An important writer in the early 20th century was Miles Franklin (born Stella Maria Sarah Miles Franklin in 1879), whose feminism set her apart in a time of conservatism. Her most famous novel is My Brilliant Career (1901), which was made into an acclaimed film in 1979. Franklin died in 1954 and her will provided for the establishment of an annual literary award. Today the Miles Franklin Award is one of Australia’s most prestigious literary prizes. The first written Indigenous works were translations of traditional myths and legends originally told in song and oral narrative. Many of these translations were simplistic and did not always reflect the complexity and diversity of the originals.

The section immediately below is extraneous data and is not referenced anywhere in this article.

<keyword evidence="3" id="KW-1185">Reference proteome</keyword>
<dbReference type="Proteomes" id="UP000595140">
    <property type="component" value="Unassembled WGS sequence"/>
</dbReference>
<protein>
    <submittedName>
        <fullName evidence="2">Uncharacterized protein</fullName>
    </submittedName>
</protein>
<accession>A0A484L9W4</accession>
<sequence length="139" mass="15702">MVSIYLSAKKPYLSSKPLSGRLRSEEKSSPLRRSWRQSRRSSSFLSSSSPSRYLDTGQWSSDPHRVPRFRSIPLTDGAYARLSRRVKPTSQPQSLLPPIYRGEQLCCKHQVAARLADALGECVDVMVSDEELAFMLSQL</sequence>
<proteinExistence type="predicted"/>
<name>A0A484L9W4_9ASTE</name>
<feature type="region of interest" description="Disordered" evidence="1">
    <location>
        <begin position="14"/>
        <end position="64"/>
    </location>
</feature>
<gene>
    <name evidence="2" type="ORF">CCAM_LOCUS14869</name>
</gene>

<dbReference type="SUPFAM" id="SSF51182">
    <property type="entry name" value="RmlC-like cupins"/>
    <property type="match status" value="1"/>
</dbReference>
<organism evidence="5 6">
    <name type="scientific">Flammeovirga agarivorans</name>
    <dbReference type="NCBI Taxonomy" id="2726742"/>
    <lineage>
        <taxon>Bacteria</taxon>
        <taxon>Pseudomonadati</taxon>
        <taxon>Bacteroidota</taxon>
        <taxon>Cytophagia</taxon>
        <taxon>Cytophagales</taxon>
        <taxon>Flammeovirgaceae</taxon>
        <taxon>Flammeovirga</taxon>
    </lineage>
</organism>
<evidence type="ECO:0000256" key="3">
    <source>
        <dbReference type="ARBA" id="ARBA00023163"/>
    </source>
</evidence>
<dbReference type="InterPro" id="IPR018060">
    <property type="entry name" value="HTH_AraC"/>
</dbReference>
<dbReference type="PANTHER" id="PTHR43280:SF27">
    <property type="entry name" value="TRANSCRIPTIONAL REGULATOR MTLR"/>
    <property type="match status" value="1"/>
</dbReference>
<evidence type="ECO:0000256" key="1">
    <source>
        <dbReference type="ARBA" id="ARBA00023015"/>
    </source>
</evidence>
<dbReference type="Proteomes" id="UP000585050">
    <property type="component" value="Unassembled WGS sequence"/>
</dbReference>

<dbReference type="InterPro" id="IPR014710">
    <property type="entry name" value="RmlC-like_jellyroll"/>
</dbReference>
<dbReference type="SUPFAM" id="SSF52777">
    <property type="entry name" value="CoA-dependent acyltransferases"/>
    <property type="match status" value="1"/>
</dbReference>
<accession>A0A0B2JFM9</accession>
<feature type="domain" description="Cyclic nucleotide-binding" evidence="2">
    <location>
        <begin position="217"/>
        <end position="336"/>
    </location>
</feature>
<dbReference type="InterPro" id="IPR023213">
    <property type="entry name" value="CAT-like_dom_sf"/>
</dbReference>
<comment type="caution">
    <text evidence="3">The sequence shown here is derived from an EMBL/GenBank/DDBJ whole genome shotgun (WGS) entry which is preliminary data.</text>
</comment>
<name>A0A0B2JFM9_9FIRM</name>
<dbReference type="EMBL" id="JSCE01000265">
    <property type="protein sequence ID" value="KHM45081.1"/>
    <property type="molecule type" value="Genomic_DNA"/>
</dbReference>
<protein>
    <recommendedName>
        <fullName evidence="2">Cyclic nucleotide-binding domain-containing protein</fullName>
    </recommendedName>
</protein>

Aboriginal writing in English is a relatively new phenomenon, starting with David Unaipon (1872–1967), who made a significant contribution to literature and science and to the advancement of Aboriginal people. Unaipon’s book Native Legends was the first to be published by an Aboriginal writer (in 1929). This was followed by Myths and Legends of the Australian Aborigines (1930). In 1989, the University of Queensland Press established the David Unaipon Award, which recognises and provides publishing opportunities for new Indigenous writers.Other well-known Indigenous authors include the playwright Jack Davis, the writer Mudrooroo and the poet Oodgeroo Noonuccal, whose We Are Going (1964) was the first book of published poetry by an Aboriginal Australian. Sally Morgan’s My Place (1987) was considered a breakthrough memoir that brought Indigenous stories to wider notice. Since the 1960s, there has been a marked increase in publications by Indigenous writers, including poetry, fiction, drama, biography and autobiography, and political and sociological writing. In 2007, Indigenous writer and land rights activist Alexis Wright won the Miles Franklin Award for her novel Carpentaria.